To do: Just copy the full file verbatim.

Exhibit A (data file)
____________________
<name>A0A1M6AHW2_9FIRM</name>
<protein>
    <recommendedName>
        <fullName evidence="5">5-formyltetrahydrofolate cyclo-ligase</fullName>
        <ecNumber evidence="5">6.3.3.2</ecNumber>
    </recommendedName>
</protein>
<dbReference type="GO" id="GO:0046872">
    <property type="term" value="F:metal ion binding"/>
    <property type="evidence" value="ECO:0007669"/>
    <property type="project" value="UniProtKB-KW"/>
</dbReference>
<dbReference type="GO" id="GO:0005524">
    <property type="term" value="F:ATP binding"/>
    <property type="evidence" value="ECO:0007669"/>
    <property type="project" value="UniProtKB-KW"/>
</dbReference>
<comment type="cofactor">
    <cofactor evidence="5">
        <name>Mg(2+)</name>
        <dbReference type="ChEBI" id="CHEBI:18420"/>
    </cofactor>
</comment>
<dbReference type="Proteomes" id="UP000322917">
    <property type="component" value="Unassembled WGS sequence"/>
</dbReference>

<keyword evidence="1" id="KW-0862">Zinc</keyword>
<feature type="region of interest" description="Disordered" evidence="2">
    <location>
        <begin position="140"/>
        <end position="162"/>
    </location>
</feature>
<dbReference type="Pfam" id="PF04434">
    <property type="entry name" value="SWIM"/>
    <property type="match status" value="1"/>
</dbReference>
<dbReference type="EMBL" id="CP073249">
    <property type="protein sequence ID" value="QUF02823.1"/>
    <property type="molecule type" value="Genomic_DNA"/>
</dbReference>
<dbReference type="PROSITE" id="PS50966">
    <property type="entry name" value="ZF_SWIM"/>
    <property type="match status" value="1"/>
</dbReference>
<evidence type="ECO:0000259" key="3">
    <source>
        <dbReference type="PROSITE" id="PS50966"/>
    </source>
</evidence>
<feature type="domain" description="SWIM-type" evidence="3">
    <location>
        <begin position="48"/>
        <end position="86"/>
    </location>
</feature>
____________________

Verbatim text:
<name>A0A1M6AHW2_9FIRM</name>
<protein>
    <recommendedName>
        <fullName evidence="5">5-formyltetrahydrofolate cyclo-ligase</fullName>
        <ecNumber evidence="5">6.3.3.2</ecNumber>
    </recommendedName>
</protein>
<dbReference type="GO" id="GO:0046872">
    <property type="term" value="F:metal ion binding"/>
    <property type="evidence" value="ECO:0007669"/>
    <property type="project" value="UniProtKB-KW"/>
</dbReference>
<dbReference type="GO" id="GO:0005524">
    <property type="term" value="F:ATP binding"/>
    <property type="evidence" value="ECO:0007669"/>
    <property type="project" value="UniProtKB-KW"/>
</dbReference>
<comment type="cofactor">
    <cofactor evidence="5">
        <name>Mg(2+)</name>
        <dbReference type="ChEBI" id="CHEBI:18420"/>
    </cofactor>
</comment>
<dbReference type="Proteomes" id="UP000322917">
    <property type="component" value="Unassembled WGS sequence"/>
</dbReference>

<keyword evidence="1" id="KW-0862">Zinc</keyword>
<feature type="region of interest" description="Disordered" evidence="2">
    <location>
        <begin position="140"/>
        <end position="162"/>
    </location>
</feature>
<dbReference type="Pfam" id="PF04434">
    <property type="entry name" value="SWIM"/>
    <property type="match status" value="1"/>
</dbReference>
<dbReference type="EMBL" id="CP073249">
    <property type="protein sequence ID" value="QUF02823.1"/>
    <property type="molecule type" value="Genomic_DNA"/>
</dbReference>
<dbReference type="PROSITE" id="PS50966">
    <property type="entry name" value="ZF_SWIM"/>
    <property type="match status" value="1"/>
</dbReference>
<evidence type="ECO:0000259" key="3">
    <source>
        <dbReference type="PROSITE" id="PS50966"/>
    </source>
</evidence>
<feature type="domain" description="SWIM-type" evidence="3">
    <location>
        <begin position="48"/>
        <end position="86"/>
    </location>
</feature>